Writing Opp: Leadership

We know there are plenty of Quakers who only need a little nudge to share their perspectives with a wider audience. If you know anyone who should write about this topic, please share this post with them!

The June/July issue of Friends Journal will look at Leadership.

This can be a complicated topic among Friends. Our process is inherently collaborative, yet as with any human group, certain people hold more power, either because of position, experience, group ties, personality, wealth, or any number of social factors. Our Quaker process tries to ensure that decisions will be made in “good order,” but can itself be misused to shut out voices, especially those less well-versed in “quakerspeak.”

Who is a leader in a Friends meeting anyway? Is it someone recognized for their ministry or activism or raised to a formal position like that of clerk? And who speaks for Friends? Any Quaker with an opinion? In staffed Quaker organizations, we often consider the executive director (aka the “general secretary” or “superintendent”) as the leader, but what of the organization’s clerk or members of various committees?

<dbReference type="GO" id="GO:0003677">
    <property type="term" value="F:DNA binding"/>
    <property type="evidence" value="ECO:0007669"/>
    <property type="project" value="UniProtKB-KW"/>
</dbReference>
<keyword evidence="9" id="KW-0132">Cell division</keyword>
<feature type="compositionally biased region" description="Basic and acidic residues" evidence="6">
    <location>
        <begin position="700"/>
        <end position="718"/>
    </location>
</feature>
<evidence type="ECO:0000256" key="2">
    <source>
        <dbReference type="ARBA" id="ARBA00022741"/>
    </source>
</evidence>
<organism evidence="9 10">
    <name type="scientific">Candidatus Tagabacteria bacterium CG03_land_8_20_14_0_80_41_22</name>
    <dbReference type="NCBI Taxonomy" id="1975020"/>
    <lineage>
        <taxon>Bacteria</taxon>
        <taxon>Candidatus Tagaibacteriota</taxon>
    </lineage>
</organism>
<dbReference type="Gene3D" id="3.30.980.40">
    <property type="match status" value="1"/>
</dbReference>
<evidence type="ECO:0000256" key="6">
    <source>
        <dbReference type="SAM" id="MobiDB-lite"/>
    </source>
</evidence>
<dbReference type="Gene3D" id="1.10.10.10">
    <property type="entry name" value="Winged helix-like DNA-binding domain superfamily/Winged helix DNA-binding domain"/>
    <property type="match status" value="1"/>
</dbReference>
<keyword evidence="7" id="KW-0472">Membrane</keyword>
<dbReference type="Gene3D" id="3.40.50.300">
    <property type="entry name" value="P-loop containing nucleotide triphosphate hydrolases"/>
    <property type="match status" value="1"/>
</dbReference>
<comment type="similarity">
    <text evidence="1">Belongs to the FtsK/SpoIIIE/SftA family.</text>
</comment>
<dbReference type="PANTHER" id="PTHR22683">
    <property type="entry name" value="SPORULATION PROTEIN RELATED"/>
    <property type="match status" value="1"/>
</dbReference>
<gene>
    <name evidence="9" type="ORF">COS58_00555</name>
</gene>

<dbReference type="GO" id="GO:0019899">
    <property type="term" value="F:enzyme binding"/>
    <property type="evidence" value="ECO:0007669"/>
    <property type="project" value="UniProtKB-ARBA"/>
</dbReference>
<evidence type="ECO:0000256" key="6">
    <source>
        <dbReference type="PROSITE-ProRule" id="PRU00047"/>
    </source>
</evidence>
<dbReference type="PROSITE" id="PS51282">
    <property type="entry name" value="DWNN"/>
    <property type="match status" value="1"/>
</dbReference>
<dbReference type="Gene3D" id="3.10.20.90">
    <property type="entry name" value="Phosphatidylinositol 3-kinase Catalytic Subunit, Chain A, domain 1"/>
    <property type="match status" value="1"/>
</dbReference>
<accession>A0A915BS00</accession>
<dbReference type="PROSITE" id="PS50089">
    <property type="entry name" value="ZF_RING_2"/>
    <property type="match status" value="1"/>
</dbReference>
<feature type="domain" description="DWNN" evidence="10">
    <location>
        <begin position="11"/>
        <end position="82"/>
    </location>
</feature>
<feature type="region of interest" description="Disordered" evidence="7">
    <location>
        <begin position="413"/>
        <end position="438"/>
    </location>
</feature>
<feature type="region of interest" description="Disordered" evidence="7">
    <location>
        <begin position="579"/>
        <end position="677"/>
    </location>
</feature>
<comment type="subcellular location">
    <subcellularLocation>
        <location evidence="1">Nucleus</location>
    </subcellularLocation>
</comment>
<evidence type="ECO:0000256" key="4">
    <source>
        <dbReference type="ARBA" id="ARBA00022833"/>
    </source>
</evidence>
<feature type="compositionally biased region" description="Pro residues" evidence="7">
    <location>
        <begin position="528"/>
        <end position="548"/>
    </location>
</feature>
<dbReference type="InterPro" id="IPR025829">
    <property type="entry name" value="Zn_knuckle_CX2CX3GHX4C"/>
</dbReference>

Real change often comes from the margins. I can think of any number of concerns among Friends that started with a small group of outsiders who organized themselves into small affinity groups and started writing, lobbying, and agitating for formal Quaker organizations to support their concern. Many historical Friends who we hold up as beacons of greater clarity today often weren’t appreciated by the Quaker leadership of their era. How can Quaker leaders and organizations stay open to opportunity or change? How do we lead and how do we get out of the way to let others lead? How should we support new voices while balancing new ideas with our established Quaker understandings?

Another possible type of article could look at Quaker leadership in non-Quaker religious or social movements. There are many causes in which we’ve been over-represented, such as abolitionism, feminism, and civil rights,. Why has that been? How have our Quaker values, processes, and customs motivated, sustained, and trained Friends in these lines of work? Today, how explicit are we in our religious identity as we take leadership in outside movements? And how do we find support among Friends to keep us going?

Submit: Quaker Leadership (due March 20)

Learn more general information at Friendsjournal.org/submissions.

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